Since then, and at other times since the station was first impacted in November 2019, technical teams have been periodically unable to access Alouk to carry out necessary repairs and maintenance. At the time of writing, reports indicate that technical teams have been unable to access the station since around 10 May. Furthermore, on 26 June, electricity to Alouk from the Derbasiyeh electricity substation, the sole source of power for the water station, was reportedly cut.
Due to the extended period of low-capacity operations at Alouk, the Al-Himmeh water reservoir and water treatment station, which directly serves Al-Hasakeh city and neighbouring areas and is fed by Alouk water station, has also now ceased operations. Water levels at Al-Himmeh, which has a capacity of 30,000 m3, has now reportedly dropped to approximately 7,500 m3, below the minimum operating, or “dead” level. Prior to ceasing operations, and since December 2020, none of the 50 boreholes at Al-Himmeh were reportedly operational, due to reasons including brackish water. On 29 June, teams from UNICEF visited the Al-Himmeh water reservoir and confirmed it was effectively empty, and further confirmed that Al-Aziziya water station (a booster pumping station located in Al-Hasakeh) and the Tal Tamer water filling station/stand were empty/non-functional.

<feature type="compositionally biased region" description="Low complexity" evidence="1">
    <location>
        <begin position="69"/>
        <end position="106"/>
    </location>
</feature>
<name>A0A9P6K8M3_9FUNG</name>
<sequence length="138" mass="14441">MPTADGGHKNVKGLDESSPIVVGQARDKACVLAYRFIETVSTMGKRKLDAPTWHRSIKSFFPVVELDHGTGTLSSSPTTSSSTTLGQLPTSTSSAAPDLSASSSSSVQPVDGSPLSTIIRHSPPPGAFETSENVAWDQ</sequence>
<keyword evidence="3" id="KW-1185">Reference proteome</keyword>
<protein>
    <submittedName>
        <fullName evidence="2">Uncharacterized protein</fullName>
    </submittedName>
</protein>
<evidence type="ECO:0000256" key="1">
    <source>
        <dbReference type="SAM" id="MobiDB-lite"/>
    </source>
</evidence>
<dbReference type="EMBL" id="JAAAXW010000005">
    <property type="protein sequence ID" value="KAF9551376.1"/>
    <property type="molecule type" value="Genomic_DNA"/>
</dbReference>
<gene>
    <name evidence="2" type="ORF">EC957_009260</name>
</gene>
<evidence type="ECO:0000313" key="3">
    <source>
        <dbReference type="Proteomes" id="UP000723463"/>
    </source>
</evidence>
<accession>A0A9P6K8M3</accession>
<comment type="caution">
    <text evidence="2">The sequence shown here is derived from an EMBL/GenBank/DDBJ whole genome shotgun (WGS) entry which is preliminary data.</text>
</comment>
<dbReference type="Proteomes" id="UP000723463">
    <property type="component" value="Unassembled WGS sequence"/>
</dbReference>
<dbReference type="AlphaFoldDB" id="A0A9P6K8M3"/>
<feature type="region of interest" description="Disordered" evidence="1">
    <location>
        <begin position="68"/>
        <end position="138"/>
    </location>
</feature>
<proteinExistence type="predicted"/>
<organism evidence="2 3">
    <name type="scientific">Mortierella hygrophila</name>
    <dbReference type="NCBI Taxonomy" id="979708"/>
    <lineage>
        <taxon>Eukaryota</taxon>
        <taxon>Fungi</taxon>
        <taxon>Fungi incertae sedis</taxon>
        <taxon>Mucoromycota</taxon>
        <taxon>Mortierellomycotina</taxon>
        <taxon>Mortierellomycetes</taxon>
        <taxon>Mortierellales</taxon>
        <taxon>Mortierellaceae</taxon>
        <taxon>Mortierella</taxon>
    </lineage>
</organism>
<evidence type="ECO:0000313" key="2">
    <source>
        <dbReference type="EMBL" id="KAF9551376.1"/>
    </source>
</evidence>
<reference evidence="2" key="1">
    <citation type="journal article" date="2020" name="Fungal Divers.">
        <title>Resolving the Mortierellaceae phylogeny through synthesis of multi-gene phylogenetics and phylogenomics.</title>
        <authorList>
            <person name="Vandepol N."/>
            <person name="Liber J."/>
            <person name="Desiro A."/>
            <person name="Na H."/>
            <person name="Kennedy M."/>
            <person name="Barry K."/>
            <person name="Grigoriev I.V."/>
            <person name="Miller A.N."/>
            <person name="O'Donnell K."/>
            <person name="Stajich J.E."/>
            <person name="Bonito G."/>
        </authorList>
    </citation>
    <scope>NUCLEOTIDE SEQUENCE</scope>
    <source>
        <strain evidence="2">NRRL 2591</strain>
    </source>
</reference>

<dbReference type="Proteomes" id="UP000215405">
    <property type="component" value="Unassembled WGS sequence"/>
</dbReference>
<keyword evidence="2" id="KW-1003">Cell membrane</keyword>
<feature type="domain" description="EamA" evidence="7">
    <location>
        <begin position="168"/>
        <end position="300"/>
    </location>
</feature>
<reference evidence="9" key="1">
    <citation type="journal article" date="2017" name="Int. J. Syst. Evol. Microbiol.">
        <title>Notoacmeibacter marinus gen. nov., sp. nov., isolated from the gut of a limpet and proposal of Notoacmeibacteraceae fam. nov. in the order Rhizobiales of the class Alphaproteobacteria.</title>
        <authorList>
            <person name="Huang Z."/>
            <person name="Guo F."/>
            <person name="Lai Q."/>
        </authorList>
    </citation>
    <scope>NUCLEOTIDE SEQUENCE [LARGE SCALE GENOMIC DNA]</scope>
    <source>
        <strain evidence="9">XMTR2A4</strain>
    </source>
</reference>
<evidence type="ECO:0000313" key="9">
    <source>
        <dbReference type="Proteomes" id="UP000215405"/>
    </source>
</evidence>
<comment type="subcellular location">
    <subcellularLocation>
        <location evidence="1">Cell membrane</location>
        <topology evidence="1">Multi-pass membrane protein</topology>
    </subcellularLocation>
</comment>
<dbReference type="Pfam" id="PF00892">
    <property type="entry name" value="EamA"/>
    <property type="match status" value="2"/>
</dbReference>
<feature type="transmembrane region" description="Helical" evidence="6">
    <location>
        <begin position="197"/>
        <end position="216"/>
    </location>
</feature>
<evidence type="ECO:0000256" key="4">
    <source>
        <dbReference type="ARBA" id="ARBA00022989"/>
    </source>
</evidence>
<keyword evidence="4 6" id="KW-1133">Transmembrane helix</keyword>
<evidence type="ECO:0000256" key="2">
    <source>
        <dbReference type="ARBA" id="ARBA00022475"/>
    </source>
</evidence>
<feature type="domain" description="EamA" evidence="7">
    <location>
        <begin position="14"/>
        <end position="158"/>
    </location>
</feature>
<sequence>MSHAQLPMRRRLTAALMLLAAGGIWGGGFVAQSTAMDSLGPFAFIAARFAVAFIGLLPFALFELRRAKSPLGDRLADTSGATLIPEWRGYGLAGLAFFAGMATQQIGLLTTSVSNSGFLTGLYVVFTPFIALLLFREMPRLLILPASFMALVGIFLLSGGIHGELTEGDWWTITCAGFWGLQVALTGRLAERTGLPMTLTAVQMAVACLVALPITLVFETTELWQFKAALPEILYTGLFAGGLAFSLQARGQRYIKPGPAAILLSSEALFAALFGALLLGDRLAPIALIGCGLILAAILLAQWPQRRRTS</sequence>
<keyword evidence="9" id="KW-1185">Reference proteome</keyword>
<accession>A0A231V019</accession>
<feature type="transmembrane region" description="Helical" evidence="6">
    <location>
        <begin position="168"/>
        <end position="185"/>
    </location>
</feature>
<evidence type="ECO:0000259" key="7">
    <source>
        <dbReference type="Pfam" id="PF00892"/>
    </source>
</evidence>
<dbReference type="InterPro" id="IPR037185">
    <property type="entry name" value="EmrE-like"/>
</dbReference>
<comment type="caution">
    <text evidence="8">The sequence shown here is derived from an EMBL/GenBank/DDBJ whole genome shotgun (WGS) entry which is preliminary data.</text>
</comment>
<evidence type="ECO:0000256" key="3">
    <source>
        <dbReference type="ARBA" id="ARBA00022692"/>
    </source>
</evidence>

In light of persistent issues at the station, the Alouk Technical Working Group (ATWG) continues to explore options for more sustainable solutions. While partners have prioritized initiatives to diversify water supply, including installation of reverse osmosis units across Al-Hasakeh city, the ATWG emphasize that the regular and uninterrupted operation of Alouk water station remains at present the only viable source for drinking water which can fully serve the needs in the region.
Approximately 460,000 people in Al-Hasakeh Governorate rely on Alouk as their primary source of potable water, with an additional 500,000 people served by water trucking supplied from station sources, including in six IDP camps. Other vital services also rely on Alouk, including, as one example, 30 out of 37 assessed healthcare facilities in Al-Hasakeh. In the absence of reliable clean water, communities have few other choices; primarily to purchase limited private water sold at a prohibitively high cost or resort to potentially unsafe water sources. Some partners have received anecdotal reporting of households digging their own wells to find water.